As the rising tide of antisemitism closed in on the Schonwald family, the first priority was to save the children. My father managed somehow to get out of Germany in 1939, coming to the United States by way of Switzerland and England. His sister, too, fled with her husband to Rhodesia not long after. The parents moved to Berlin where it was thought to be safer for them.
That was as much of the story as I knew. Of Curt and Regina, I knew only that--to quote my mother's refrain whenever I asked about any of our relatives--"They died in the war." Although nothing was ever said, I understood clearly enough they were not warriors or Resistance fighters, heroic figures firing on Nazi convoys from ambushes, throwing hand grenades during pitched street battles with the SS. In my young mind, if they could not be heroes, they were ... nothing, people defined more by their absence from my life than their presence in another time. As I got older, it became easier to imagine them as a respectable, sedate couple in late middle age, forced into premature retirement by the Nazi seizure of their store in 1939. Bereft of children, isolated, harassed, threatened on a daily basis, it must have felt as if the walls were closing in on them. I pictured them sinking into torpor, surrendering to their ordained fate as Holocaust victims.
Just a few letters into the musty stack of documents on my kitchen counter, something happened that shattered my image of their fatalism. My father's mother, Regina, suddenly switched from German to the English she retained from a childhood in Manchester, England. I read the words she had written to her dejected son in April, 1939, during his second month of American exile:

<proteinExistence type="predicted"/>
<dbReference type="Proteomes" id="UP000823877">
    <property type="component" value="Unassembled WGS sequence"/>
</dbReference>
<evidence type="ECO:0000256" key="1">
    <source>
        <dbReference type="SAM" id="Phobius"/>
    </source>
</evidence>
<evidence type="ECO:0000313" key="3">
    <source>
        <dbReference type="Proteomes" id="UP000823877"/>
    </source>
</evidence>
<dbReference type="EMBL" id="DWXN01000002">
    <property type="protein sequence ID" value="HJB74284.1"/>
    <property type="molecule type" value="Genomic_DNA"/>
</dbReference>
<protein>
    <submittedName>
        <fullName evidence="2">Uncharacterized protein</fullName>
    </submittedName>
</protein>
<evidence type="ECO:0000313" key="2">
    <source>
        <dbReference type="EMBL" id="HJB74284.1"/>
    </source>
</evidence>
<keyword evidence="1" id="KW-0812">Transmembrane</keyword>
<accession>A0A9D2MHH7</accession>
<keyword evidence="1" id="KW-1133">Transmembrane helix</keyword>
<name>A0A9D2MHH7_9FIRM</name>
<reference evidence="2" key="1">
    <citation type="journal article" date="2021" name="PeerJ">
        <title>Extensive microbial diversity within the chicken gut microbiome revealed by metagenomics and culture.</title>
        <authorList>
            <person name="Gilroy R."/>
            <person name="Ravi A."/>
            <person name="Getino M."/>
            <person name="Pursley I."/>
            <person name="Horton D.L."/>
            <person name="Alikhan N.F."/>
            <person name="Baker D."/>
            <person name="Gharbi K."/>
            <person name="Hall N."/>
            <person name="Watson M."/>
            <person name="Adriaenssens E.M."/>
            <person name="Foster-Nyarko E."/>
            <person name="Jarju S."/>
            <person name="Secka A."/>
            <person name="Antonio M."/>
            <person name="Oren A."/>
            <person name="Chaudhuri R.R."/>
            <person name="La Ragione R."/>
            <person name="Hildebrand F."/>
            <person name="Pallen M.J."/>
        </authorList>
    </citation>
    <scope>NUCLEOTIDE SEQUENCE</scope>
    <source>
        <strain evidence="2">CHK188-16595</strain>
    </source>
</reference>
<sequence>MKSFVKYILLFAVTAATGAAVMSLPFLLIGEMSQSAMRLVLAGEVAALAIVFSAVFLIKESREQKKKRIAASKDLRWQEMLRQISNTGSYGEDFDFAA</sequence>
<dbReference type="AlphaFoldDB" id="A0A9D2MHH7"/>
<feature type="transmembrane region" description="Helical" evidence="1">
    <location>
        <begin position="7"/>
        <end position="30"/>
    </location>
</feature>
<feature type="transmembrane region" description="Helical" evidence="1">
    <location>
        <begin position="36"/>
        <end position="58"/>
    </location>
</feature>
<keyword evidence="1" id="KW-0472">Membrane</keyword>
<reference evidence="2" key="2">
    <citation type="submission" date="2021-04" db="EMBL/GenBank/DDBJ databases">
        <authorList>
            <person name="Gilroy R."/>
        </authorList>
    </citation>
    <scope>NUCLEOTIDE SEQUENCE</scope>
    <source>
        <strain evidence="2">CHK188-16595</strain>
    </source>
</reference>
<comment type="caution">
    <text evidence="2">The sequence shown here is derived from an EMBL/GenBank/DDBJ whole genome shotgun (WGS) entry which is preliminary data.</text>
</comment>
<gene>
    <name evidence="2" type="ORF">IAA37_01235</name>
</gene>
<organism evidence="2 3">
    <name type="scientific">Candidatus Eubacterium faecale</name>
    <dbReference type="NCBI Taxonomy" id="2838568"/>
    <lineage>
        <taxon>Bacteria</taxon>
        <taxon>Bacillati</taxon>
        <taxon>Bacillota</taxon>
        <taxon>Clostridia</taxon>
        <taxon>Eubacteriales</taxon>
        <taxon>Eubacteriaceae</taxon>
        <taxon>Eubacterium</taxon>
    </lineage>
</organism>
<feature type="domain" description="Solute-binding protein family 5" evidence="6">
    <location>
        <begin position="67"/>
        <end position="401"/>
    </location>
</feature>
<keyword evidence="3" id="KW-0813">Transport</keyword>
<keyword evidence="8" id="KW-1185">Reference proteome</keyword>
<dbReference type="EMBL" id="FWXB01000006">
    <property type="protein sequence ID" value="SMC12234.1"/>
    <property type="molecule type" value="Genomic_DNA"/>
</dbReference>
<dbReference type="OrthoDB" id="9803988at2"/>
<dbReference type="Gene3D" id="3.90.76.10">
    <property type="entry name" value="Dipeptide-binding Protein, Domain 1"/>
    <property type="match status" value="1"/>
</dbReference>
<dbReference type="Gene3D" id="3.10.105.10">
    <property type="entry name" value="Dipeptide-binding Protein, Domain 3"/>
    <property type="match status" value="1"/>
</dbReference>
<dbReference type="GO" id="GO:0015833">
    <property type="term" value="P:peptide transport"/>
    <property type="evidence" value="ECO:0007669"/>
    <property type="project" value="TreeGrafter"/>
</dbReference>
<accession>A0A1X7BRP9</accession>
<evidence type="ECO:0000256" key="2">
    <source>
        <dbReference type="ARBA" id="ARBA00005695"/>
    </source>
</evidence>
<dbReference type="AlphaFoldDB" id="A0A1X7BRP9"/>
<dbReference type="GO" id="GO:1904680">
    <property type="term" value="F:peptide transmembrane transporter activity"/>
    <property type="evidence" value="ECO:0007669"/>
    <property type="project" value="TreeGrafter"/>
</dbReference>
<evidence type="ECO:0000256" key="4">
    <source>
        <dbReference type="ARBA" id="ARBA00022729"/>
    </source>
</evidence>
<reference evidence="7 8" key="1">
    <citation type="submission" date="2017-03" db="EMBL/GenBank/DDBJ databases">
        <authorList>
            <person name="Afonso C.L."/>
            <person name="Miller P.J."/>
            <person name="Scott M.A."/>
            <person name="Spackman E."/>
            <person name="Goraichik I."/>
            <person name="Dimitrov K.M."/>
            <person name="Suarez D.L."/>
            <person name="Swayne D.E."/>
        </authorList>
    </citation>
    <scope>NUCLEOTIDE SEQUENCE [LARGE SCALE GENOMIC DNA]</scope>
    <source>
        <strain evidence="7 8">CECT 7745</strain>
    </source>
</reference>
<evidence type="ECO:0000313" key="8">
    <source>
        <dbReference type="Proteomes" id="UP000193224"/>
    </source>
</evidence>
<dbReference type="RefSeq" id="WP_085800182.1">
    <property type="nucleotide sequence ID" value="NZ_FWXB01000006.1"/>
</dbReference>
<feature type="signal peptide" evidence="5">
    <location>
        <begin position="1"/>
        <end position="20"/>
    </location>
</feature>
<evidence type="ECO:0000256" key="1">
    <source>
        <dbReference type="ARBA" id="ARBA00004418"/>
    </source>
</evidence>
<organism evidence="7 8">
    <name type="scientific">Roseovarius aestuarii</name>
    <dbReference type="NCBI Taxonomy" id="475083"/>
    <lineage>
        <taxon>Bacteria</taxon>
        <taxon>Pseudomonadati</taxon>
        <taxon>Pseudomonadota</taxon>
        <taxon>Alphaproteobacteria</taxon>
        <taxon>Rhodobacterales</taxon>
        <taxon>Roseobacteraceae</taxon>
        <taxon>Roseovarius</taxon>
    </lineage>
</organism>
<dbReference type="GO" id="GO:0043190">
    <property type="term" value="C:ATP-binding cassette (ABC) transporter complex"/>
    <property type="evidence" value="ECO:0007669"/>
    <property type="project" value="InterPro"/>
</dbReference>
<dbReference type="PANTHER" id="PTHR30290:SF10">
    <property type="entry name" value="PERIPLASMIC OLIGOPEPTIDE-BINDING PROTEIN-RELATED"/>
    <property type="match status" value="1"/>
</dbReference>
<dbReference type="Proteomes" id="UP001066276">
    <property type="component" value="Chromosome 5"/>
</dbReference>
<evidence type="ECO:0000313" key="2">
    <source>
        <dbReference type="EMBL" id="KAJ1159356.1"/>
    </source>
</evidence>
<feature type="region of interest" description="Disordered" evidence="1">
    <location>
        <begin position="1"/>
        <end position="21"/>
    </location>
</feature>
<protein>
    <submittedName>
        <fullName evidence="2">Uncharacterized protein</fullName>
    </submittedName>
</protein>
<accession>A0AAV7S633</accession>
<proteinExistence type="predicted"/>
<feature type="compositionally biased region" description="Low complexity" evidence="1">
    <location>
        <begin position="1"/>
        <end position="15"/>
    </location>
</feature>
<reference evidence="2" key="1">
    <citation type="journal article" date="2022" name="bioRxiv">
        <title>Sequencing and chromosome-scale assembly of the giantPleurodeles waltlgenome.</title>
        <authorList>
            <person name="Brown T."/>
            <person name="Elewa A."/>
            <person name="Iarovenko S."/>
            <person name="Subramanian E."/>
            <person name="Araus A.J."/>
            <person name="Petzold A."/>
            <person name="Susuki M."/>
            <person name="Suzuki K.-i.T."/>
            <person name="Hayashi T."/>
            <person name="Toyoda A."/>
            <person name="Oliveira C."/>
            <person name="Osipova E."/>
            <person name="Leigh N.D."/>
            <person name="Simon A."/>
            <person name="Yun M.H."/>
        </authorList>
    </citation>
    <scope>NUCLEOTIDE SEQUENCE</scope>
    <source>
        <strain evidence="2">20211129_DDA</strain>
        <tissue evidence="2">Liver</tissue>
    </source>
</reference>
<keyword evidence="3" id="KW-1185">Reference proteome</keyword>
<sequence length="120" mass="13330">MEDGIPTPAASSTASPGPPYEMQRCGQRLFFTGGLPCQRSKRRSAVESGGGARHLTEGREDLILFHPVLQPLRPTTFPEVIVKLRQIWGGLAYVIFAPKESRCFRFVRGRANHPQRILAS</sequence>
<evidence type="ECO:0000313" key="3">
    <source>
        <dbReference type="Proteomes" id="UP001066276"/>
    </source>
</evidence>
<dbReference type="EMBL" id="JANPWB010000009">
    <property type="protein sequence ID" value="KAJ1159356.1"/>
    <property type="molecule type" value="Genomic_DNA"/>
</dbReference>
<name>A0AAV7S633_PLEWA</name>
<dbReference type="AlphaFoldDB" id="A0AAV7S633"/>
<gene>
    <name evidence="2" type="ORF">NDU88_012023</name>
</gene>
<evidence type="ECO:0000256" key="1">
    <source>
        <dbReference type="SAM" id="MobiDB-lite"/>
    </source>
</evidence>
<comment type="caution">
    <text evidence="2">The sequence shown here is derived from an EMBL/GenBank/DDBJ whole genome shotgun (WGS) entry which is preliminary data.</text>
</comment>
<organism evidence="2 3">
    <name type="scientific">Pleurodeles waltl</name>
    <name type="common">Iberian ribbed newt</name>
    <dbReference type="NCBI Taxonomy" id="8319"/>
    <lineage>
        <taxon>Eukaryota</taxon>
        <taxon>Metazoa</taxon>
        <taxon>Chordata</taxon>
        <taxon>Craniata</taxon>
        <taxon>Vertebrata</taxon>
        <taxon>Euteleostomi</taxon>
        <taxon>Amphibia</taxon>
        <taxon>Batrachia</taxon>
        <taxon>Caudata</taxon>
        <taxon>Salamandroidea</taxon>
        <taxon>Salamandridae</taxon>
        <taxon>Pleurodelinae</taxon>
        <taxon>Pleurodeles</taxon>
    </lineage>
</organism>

I would like to correspond with you in English, you must of course
write German so that Father [Vatel] can read it himself. Your
letter I have read many times, for god's sake don't lose hope ...
Think [of] ... the Easter week last year, then enjoy everything
[that] comes across your way. Father and I take our long walks and
we enjoy it very much, we have beautiful spring days. On holidays
and Sundays we walk in the forenoon[,] on other days in the
afternoon. Very often we meet Uncle & Aunt and we see the old
Berlin--trees and old parks that we knew 35 years ago. Our flat is
now very nice and so comfortable. Everything has found a place and
the nice furniture is also very practical....
With fondest care to you and all relations, a kiss, my dear boy.
In my Holocaust-decimated household, that moment of contact across the generations counted as a family reunion. With a brief message intended only to cheer up her son, Regina dispelled my notion that Curt and Regina had given up on life as the Nazi regime pressed down on them.